by TOPIC

Profiles of People

An influential network of African American leaders and activists in the Twin Cities is harnessing its strengths to eliminate long-standing racial disparities.

The African American Leadership Forum members work in the public, private and nonprofit sectors to develop a common agenda that creates a more equitable, healthy and just community.

And it all began around AALF Co-Chair Gary Cunningham’s dining room table.

PORTRAITS BY DAVID ELLIS

Hair and makeup Amber Young

Bush Fellows in the business sector are leading community change.

Native nation building has been central to the Bush Foundation’s work since it launched the Native Nations Initiative in 2009. The initiative, designed to span 10 years, invests resources, consultation services and leadership development opportunities to support tribal self-governance work. Since it began, the Native Nations Initiative has invested in 21 of the region’s 23 tribes, developing connections that lead to strategic, thoughtful partnerships.

Even before there was a Bush Foundation, Archibald Bush invested in education. His support to both individuals of promise and multiple educational institutions inspired a Foundation priority that’s been constant for the last 62 years.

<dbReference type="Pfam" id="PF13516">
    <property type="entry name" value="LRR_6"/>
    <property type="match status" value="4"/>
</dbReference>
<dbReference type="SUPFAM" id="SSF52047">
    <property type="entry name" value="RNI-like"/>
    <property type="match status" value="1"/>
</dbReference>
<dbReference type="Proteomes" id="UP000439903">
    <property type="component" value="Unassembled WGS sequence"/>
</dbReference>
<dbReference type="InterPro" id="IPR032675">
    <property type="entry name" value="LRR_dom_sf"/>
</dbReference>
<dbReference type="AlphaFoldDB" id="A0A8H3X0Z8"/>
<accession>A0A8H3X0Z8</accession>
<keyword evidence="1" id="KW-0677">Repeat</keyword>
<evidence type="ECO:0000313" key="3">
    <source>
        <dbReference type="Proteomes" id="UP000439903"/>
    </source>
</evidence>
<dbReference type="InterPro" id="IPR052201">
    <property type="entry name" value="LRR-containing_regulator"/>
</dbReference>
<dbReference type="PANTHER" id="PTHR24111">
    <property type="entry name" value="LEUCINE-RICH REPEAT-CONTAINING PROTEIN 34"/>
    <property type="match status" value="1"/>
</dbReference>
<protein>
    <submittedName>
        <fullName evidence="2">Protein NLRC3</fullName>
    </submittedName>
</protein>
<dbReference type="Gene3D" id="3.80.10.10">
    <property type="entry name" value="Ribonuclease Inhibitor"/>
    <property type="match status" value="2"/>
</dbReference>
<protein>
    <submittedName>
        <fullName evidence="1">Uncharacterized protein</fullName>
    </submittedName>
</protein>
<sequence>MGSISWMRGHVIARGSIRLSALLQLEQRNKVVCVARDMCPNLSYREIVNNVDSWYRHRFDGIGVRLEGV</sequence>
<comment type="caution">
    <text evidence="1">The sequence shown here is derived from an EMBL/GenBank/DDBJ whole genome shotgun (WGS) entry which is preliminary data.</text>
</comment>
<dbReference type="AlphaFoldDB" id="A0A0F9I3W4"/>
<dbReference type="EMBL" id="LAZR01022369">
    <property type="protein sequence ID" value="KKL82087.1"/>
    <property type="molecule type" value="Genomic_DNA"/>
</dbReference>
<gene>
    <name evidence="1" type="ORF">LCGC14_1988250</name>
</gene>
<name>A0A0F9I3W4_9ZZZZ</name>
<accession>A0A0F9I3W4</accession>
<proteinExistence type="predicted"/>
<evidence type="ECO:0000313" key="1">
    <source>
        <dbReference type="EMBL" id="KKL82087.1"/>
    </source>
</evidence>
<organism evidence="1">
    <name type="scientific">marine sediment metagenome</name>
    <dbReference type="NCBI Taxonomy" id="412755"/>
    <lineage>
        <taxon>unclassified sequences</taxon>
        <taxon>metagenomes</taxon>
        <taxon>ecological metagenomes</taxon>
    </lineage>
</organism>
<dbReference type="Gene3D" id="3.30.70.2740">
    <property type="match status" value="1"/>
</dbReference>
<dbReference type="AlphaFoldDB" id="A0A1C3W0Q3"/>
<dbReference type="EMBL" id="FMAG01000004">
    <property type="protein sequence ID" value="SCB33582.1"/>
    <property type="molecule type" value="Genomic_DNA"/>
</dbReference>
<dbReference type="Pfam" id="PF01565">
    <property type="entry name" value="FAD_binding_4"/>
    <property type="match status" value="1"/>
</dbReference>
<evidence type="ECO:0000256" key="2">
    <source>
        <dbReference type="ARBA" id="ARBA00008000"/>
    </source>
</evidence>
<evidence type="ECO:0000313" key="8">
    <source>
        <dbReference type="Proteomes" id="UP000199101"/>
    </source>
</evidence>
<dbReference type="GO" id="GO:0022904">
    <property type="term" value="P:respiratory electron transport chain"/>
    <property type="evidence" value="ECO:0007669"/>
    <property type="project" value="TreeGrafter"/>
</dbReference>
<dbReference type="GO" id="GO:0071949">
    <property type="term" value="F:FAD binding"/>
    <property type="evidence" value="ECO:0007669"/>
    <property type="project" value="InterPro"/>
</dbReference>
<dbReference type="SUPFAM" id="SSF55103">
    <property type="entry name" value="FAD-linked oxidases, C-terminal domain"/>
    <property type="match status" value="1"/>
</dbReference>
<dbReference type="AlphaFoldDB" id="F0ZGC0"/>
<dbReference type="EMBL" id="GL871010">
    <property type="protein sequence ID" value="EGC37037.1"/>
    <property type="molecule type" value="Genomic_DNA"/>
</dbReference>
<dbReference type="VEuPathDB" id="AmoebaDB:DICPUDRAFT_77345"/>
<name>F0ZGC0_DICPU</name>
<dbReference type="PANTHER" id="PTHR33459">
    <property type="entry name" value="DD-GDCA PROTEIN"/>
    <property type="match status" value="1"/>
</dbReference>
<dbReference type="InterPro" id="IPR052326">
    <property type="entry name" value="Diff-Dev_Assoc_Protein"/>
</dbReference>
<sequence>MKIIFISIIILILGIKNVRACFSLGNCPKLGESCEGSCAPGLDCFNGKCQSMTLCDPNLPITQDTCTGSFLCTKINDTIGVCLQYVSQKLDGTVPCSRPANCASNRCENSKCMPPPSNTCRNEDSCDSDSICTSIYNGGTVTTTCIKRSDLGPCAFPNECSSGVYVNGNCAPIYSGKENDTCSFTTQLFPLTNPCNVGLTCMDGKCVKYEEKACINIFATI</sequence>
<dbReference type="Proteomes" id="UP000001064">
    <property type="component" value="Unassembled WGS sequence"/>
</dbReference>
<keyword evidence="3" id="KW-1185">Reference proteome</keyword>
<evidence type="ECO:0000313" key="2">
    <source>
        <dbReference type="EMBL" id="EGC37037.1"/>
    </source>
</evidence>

by Andy Steiner

Practicing the Art of Fellowship

Martha Lee
Martha Lee (Photo Bruce Silcox)

Deciding when a person is ready for a Bush Fellowship is “an art, not a science,” according to Martha Lee, who served as manager of the Bush Fellowship Program before leaving in December 2014 to start her own consulting practice. “I think it starts with a person who has some scars. A person who’s been knocked down and had to pick themselves up—people who know what they don’t know, who are at the point where the investment in them could really make a difference.”

Hired in 1994 by Foundation President Humphrey Doermann and Bush Leadership Fellowship Director John Archabal, Lee started in a part-time role that required some heavy lifting. Literally. “It was my job to send out the application forms, sort out the information, request the references…there were bags of mail. And it was my job to open them up.

“There were so many bright, accomplished people who were Fellowship applicants or were working at the Foundation—I was just praying I wouldn’t sound stupid,” Lee remembers, laughing. But by the time her mentor Archabal retired in 2009, she had a firm grounding in the Foundation’s long legacy of investing in individuals.

During her 20 years at the Foundation, she says, she learned two things. “I found out that the Foundation needed the grantees as much as the grantees needed the Foundation, because we learned so much from them. Second, this idea of providing an invitation to people to step outside their comfort zone in the service of their own learning and growth is crucial. Not a lot of other foundations do it, so my hope is that the Bush Foundation will continue to invest in bright, accomplished individuals with great potential.” —Nick Coleman

Who is Jennifer Alstad?

Five facts about Foundation Board member Jennifer Alstad

  1. Jen AlstadMulticultural, multilingual: Adopted as an infant from Korea, Alstad was raised in a Norwegian-American family on a “century farm” near Granite Falls, Minnesota—the same town where Archibald G. Bush grew up. In addition to Norwegian and French, she is fluent in Mandarin and moved to Taiwan to study the language.